The growth and reproduction of phloem sap-feeding insects requires the sustained function of intracellular bacteria localized in specialized cells known as bacteriocytes, giving the potential to target the bacterial symbiosis as a novel strategy for controlling sap-feeding insect pests. We focused on two genes in the pea aphid Acyrthosiphon pisum, amiD and ldcA1, which were acquired horizontally from bacteria and have the annotated function to degrade immunogenic bacterial peptidoglycan. We hypothesized that AmiD and LdcA1 function to eliminate peptidoglycan fragments released by the bacterial symbiont Buchnera inhabiting the bacteriocytes, thereby protecting the Buchnera from host attack. Consistent with this hypothesis, expression of amiD and ldcA1 was enriched in bacteriocytes and varied significantly with aphid age, conforming to an inverse curvilinear relationship for amiD and negative linear relationship for ldcA1. RNAi against amiD and ldcA1 administered orally to larval pea aphids caused a significant reduction in Buchnera abundance and activity, accompanied by depressed aphid growth rates. For RNAi experiments, the aphids were co-administered with dsRNA against an aphid nuclease nuc1, protecting the dsRNA against non-specific degradation. These experiments demonstrate that selective suppression of insect symbiosis-related gene function can reduce the performance of an insect pest. Phylogenetic analysis identified amiD and ldcA1 in sequenced genomes of other aphid species, and amiD in related groups of phloem-feeding insects, offering the opportunity for specific controls against a range of insect pests.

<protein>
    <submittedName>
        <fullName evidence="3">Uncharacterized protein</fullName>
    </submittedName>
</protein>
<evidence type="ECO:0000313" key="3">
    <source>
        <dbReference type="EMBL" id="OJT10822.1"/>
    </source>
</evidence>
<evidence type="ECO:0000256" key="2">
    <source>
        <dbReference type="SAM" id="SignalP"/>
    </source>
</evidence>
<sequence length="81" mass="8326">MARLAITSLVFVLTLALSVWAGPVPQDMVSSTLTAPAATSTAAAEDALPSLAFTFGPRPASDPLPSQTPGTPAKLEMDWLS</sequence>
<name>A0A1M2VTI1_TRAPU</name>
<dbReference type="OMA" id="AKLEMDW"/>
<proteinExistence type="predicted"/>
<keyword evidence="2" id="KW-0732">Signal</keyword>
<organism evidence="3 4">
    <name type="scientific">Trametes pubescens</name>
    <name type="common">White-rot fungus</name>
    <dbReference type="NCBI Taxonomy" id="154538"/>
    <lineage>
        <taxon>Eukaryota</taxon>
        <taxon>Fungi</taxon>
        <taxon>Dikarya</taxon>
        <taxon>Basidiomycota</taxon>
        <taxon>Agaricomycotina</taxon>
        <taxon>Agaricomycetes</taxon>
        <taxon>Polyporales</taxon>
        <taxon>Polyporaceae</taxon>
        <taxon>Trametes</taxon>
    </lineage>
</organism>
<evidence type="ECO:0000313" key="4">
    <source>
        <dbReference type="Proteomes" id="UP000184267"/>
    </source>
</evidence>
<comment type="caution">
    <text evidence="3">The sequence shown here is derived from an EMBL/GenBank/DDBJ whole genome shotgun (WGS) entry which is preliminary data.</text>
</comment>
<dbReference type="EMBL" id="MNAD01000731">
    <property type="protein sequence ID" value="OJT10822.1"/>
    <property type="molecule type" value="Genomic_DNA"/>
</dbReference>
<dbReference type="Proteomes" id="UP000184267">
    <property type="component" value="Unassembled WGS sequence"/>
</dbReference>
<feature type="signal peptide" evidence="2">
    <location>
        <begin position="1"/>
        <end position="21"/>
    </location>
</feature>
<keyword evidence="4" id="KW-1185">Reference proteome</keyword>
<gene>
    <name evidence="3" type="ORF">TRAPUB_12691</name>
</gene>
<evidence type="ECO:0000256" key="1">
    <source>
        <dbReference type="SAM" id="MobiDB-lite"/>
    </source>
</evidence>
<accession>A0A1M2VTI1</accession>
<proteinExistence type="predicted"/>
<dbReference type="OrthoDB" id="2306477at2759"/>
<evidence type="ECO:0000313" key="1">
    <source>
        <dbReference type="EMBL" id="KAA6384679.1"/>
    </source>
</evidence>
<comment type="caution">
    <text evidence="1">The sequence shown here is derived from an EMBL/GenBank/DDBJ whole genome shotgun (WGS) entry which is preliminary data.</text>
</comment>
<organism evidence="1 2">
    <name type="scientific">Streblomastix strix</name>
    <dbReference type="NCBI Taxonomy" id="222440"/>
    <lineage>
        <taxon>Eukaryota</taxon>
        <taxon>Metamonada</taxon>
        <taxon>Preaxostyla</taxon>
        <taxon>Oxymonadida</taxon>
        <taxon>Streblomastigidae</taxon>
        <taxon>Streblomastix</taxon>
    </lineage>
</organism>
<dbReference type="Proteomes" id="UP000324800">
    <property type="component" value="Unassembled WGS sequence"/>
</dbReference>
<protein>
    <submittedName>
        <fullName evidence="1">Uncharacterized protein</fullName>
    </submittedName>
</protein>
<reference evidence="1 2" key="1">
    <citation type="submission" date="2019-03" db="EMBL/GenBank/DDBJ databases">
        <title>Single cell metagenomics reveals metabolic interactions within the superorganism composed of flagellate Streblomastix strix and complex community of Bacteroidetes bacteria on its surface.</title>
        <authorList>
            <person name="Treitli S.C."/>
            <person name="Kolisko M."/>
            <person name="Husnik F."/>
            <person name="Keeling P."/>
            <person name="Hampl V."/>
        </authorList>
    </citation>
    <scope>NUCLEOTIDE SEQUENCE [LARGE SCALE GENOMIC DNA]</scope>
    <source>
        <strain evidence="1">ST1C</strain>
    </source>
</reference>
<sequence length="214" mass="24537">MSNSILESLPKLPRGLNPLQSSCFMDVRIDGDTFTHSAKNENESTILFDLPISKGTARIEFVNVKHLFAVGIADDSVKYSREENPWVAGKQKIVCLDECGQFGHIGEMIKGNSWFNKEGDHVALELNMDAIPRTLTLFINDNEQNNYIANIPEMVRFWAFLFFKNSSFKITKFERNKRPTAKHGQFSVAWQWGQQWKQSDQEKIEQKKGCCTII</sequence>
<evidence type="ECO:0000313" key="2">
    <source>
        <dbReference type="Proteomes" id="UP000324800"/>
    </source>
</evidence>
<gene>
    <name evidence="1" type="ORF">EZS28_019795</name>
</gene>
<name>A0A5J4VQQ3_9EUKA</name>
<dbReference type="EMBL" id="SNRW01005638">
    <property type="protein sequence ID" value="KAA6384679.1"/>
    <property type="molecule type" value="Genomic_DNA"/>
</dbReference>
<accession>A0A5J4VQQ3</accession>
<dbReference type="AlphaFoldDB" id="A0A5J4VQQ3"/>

Keywords: Aphid; Bacteriocyte; Buchnera; Peptidoglycan; RNAi; Symbiosis.
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